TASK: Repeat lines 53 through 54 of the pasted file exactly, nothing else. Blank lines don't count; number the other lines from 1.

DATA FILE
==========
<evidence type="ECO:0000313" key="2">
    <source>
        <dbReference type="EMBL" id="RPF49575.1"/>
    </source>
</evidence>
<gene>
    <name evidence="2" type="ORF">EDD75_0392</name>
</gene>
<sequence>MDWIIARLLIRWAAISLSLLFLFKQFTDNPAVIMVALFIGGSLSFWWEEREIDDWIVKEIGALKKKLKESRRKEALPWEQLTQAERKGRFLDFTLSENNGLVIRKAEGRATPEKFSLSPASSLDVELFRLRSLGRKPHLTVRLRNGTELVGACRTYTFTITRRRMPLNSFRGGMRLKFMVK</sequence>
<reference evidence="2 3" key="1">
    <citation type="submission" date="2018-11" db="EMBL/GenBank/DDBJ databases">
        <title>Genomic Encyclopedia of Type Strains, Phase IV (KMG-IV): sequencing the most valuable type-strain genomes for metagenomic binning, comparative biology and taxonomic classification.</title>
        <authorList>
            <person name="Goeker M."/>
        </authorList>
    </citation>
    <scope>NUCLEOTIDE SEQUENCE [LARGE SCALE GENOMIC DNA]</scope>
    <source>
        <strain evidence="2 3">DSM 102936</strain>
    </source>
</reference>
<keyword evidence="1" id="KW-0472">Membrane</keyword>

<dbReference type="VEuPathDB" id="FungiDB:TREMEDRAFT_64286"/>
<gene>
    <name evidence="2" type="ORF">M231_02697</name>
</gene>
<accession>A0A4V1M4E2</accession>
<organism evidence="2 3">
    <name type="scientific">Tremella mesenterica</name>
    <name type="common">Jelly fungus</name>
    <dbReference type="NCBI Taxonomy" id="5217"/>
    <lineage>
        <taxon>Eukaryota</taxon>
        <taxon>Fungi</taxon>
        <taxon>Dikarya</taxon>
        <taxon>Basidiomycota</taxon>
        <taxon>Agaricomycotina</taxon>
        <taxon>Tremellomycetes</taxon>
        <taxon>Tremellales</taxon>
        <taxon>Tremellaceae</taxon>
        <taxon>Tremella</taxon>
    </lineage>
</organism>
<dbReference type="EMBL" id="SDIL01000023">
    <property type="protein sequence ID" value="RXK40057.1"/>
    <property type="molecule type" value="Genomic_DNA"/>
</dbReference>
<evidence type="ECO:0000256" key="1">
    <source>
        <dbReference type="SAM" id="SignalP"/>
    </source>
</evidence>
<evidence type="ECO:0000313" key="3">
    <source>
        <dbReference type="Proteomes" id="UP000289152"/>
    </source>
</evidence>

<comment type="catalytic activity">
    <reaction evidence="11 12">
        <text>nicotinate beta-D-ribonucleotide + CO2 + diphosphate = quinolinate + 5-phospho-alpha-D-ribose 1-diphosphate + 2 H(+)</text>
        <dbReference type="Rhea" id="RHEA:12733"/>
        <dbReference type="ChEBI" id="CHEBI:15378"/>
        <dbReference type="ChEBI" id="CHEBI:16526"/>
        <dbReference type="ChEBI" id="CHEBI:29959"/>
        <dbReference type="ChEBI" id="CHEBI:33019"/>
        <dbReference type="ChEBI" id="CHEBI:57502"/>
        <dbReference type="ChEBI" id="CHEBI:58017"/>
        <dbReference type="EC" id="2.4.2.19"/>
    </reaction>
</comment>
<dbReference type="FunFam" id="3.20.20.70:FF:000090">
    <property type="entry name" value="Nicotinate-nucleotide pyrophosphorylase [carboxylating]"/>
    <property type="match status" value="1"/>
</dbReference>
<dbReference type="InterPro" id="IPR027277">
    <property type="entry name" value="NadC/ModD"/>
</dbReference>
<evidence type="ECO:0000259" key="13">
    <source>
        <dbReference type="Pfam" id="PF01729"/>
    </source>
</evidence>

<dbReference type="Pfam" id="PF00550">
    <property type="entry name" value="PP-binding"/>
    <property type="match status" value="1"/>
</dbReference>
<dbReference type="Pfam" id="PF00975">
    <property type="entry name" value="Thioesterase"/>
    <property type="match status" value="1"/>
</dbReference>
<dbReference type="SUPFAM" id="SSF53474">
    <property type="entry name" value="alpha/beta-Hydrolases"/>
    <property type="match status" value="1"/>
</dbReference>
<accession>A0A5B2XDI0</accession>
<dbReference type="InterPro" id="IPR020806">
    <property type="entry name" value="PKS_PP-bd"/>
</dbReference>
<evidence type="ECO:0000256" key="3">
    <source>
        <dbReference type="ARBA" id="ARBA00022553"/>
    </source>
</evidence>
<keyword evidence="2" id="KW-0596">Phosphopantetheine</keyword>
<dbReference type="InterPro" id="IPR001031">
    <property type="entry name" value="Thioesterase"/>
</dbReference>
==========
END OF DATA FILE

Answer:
<evidence type="ECO:0000313" key="3">
    <source>